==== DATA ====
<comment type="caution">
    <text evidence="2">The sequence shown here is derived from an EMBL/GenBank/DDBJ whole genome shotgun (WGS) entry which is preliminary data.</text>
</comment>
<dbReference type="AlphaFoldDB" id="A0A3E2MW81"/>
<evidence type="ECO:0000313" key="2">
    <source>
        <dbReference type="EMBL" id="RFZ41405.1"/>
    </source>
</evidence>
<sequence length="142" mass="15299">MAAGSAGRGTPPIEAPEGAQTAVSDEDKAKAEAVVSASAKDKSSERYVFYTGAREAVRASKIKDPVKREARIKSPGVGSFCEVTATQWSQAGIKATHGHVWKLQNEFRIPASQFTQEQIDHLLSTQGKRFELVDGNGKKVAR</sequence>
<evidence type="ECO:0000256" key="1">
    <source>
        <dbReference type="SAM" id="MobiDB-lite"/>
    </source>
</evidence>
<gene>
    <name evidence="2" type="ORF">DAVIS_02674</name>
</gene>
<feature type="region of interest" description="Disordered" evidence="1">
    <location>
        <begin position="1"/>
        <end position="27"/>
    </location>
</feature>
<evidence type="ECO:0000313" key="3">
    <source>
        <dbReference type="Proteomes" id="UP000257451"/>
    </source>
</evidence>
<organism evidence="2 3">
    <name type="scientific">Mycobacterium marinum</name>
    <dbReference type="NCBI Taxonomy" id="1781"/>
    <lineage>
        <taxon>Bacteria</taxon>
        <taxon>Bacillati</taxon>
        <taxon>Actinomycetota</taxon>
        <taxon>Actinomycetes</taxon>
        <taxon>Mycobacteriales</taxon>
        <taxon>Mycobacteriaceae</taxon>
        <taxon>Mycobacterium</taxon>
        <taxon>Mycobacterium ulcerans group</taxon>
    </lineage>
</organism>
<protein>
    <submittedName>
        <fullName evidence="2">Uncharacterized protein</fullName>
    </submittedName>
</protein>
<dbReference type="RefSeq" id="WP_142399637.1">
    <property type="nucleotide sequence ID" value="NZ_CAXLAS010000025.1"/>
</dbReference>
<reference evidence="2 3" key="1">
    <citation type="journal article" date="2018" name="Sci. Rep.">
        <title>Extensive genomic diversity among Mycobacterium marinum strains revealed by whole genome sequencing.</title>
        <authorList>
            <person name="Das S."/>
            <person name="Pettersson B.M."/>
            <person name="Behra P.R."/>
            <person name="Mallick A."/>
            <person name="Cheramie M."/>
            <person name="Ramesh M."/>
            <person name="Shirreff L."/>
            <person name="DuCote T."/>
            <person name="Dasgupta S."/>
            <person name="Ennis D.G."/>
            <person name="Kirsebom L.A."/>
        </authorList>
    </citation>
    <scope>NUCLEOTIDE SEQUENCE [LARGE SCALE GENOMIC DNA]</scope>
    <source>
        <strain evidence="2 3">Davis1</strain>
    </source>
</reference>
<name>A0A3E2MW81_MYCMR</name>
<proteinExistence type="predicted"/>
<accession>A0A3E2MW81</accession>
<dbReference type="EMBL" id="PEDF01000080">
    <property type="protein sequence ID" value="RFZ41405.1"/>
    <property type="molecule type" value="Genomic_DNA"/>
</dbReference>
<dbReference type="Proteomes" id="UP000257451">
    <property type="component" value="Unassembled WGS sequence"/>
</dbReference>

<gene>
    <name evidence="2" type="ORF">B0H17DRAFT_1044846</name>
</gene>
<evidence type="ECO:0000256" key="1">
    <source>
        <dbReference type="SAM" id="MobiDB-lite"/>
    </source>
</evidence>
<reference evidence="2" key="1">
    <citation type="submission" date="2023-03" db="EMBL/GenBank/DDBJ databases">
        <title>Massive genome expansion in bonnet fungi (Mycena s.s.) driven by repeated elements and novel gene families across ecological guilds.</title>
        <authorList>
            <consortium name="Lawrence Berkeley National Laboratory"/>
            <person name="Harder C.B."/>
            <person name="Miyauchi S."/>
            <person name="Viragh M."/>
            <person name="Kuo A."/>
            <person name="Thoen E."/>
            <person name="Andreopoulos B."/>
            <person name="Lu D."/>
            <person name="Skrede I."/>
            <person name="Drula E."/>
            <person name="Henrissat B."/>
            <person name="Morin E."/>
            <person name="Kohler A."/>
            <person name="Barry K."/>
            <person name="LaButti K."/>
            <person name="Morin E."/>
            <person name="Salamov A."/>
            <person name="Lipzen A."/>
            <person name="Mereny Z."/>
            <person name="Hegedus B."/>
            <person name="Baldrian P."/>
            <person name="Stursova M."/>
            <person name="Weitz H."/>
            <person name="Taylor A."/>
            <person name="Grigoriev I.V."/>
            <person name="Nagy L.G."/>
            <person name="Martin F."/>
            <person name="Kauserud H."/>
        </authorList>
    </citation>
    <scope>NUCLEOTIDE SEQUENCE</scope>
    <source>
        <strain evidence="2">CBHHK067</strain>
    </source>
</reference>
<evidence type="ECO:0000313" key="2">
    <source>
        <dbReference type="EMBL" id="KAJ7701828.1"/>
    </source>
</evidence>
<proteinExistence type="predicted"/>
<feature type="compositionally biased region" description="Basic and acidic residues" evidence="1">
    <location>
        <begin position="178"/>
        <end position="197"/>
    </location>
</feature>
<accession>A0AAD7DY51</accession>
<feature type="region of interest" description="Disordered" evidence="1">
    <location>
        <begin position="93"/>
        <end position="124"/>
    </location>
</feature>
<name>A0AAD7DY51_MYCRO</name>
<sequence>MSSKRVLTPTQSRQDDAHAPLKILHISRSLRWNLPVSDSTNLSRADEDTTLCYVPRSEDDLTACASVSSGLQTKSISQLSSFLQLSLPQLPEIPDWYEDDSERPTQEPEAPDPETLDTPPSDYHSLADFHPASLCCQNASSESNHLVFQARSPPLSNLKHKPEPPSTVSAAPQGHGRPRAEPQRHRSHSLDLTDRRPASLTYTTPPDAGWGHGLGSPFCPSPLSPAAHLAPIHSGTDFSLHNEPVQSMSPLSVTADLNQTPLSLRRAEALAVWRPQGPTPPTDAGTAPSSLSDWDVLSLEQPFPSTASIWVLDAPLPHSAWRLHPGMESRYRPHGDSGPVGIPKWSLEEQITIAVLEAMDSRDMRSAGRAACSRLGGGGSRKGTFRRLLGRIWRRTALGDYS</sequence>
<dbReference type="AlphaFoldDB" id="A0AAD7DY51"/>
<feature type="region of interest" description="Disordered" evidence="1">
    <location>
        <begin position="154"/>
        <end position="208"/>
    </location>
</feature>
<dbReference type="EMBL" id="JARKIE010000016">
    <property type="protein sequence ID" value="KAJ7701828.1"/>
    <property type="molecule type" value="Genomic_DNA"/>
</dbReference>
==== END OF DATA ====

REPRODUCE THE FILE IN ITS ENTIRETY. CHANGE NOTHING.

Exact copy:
<comment type="caution">
    <text evidence="2">The sequence shown here is derived from an EMBL/GenBank/DDBJ whole genome shotgun (WGS) entry which is preliminary data.</text>
</comment>
<dbReference type="AlphaFoldDB" id="A0A3E2MW81"/>
<evidence type="ECO:0000313" key="2">
    <source>
        <dbReference type="EMBL" id="RFZ41405.1"/>
    </source>
</evidence>
<sequence length="142" mass="15299">MAAGSAGRGTPPIEAPEGAQTAVSDEDKAKAEAVVSASAKDKSSERYVFYTGAREAVRASKIKDPVKREARIKSPGVGSFCEVTATQWSQAGIKATHGHVWKLQNEFRIPASQFTQEQIDHLLSTQGKRFELVDGNGKKVAR</sequence>
<evidence type="ECO:0000256" key="1">
    <source>
        <dbReference type="SAM" id="MobiDB-lite"/>
    </source>
</evidence>
<gene>
    <name evidence="2" type="ORF">DAVIS_02674</name>
</gene>
<feature type="region of interest" description="Disordered" evidence="1">
    <location>
        <begin position="1"/>
        <end position="27"/>
    </location>
</feature>
<evidence type="ECO:0000313" key="3">
    <source>
        <dbReference type="Proteomes" id="UP000257451"/>
    </source>
</evidence>
<organism evidence="2 3">
    <name type="scientific">Mycobacterium marinum</name>
    <dbReference type="NCBI Taxonomy" id="1781"/>
    <lineage>
        <taxon>Bacteria</taxon>
        <taxon>Bacillati</taxon>
        <taxon>Actinomycetota</taxon>
        <taxon>Actinomycetes</taxon>
        <taxon>Mycobacteriales</taxon>
        <taxon>Mycobacteriaceae</taxon>
        <taxon>Mycobacterium</taxon>
        <taxon>Mycobacterium ulcerans group</taxon>
    </lineage>
</organism>
<protein>
    <submittedName>
        <fullName evidence="2">Uncharacterized protein</fullName>
    </submittedName>
</protein>
<dbReference type="RefSeq" id="WP_142399637.1">
    <property type="nucleotide sequence ID" value="NZ_CAXLAS010000025.1"/>
</dbReference>
<reference evidence="2 3" key="1">
    <citation type="journal article" date="2018" name="Sci. Rep.">
        <title>Extensive genomic diversity among Mycobacterium marinum strains revealed by whole genome sequencing.</title>
        <authorList>
            <person name="Das S."/>
            <person name="Pettersson B.M."/>
            <person name="Behra P.R."/>
            <person name="Mallick A."/>
            <person name="Cheramie M."/>
            <person name="Ramesh M."/>
            <person name="Shirreff L."/>
            <person name="DuCote T."/>
            <person name="Dasgupta S."/>
            <person name="Ennis D.G."/>
            <person name="Kirsebom L.A."/>
        </authorList>
    </citation>
    <scope>NUCLEOTIDE SEQUENCE [LARGE SCALE GENOMIC DNA]</scope>
    <source>
        <strain evidence="2 3">Davis1</strain>
    </source>
</reference>
<name>A0A3E2MW81_MYCMR</name>
<proteinExistence type="predicted"/>
<accession>A0A3E2MW81</accession>
<dbReference type="EMBL" id="PEDF01000080">
    <property type="protein sequence ID" value="RFZ41405.1"/>
    <property type="molecule type" value="Genomic_DNA"/>
</dbReference>
<dbReference type="Proteomes" id="UP000257451">
    <property type="component" value="Unassembled WGS sequence"/>
</dbReference>

<gene>
    <name evidence="2" type="ORF">B0H17DRAFT_1044846</name>
</gene>
<evidence type="ECO:0000256" key="1">
    <source>
        <dbReference type="SAM" id="MobiDB-lite"/>
    </source>
</evidence>
<reference evidence="2" key="1">
    <citation type="submission" date="2023-03" db="EMBL/GenBank/DDBJ databases">
        <title>Massive genome expansion in bonnet fungi (Mycena s.s.) driven by repeated elements and novel gene families across ecological guilds.</title>
        <authorList>
            <consortium name="Lawrence Berkeley National Laboratory"/>
            <person name="Harder C.B."/>
            <person name="Miyauchi S."/>
            <person name="Viragh M."/>
            <person name="Kuo A."/>
            <person name="Thoen E."/>
            <person name="Andreopoulos B."/>
            <person name="Lu D."/>
            <person name="Skrede I."/>
            <person name="Drula E."/>
            <person name="Henrissat B."/>
            <person name="Morin E."/>
            <person name="Kohler A."/>
            <person name="Barry K."/>
            <person name="LaButti K."/>
            <person name="Morin E."/>
            <person name="Salamov A."/>
            <person name="Lipzen A."/>
            <person name="Mereny Z."/>
            <person name="Hegedus B."/>
            <person name="Baldrian P."/>
            <person name="Stursova M."/>
            <person name="Weitz H."/>
            <person name="Taylor A."/>
            <person name="Grigoriev I.V."/>
            <person name="Nagy L.G."/>
            <person name="Martin F."/>
            <person name="Kauserud H."/>
        </authorList>
    </citation>
    <scope>NUCLEOTIDE SEQUENCE</scope>
    <source>
        <strain evidence="2">CBHHK067</strain>
    </source>
</reference>
<evidence type="ECO:0000313" key="2">
    <source>
        <dbReference type="EMBL" id="KAJ7701828.1"/>
    </source>
</evidence>
<proteinExistence type="predicted"/>
<feature type="compositionally biased region" description="Basic and acidic residues" evidence="1">
    <location>
        <begin position="178"/>
        <end position="197"/>
    </location>
</feature>
<accession>A0AAD7DY51</accession>
<feature type="region of interest" description="Disordered" evidence="1">
    <location>
        <begin position="93"/>
        <end position="124"/>
    </location>
</feature>
<name>A0AAD7DY51_MYCRO</name>
<sequence>MSSKRVLTPTQSRQDDAHAPLKILHISRSLRWNLPVSDSTNLSRADEDTTLCYVPRSEDDLTACASVSSGLQTKSISQLSSFLQLSLPQLPEIPDWYEDDSERPTQEPEAPDPETLDTPPSDYHSLADFHPASLCCQNASSESNHLVFQARSPPLSNLKHKPEPPSTVSAAPQGHGRPRAEPQRHRSHSLDLTDRRPASLTYTTPPDAGWGHGLGSPFCPSPLSPAAHLAPIHSGTDFSLHNEPVQSMSPLSVTADLNQTPLSLRRAEALAVWRPQGPTPPTDAGTAPSSLSDWDVLSLEQPFPSTASIWVLDAPLPHSAWRLHPGMESRYRPHGDSGPVGIPKWSLEEQITIAVLEAMDSRDMRSAGRAACSRLGGGGSRKGTFRRLLGRIWRRTALGDYS</sequence>
<dbReference type="AlphaFoldDB" id="A0AAD7DY51"/>
<feature type="region of interest" description="Disordered" evidence="1">
    <location>
        <begin position="154"/>
        <end position="208"/>
    </location>
</feature>
<dbReference type="EMBL" id="JARKIE010000016">
    <property type="protein sequence ID" value="KAJ7701828.1"/>
    <property type="molecule type" value="Genomic_DNA"/>
</dbReference>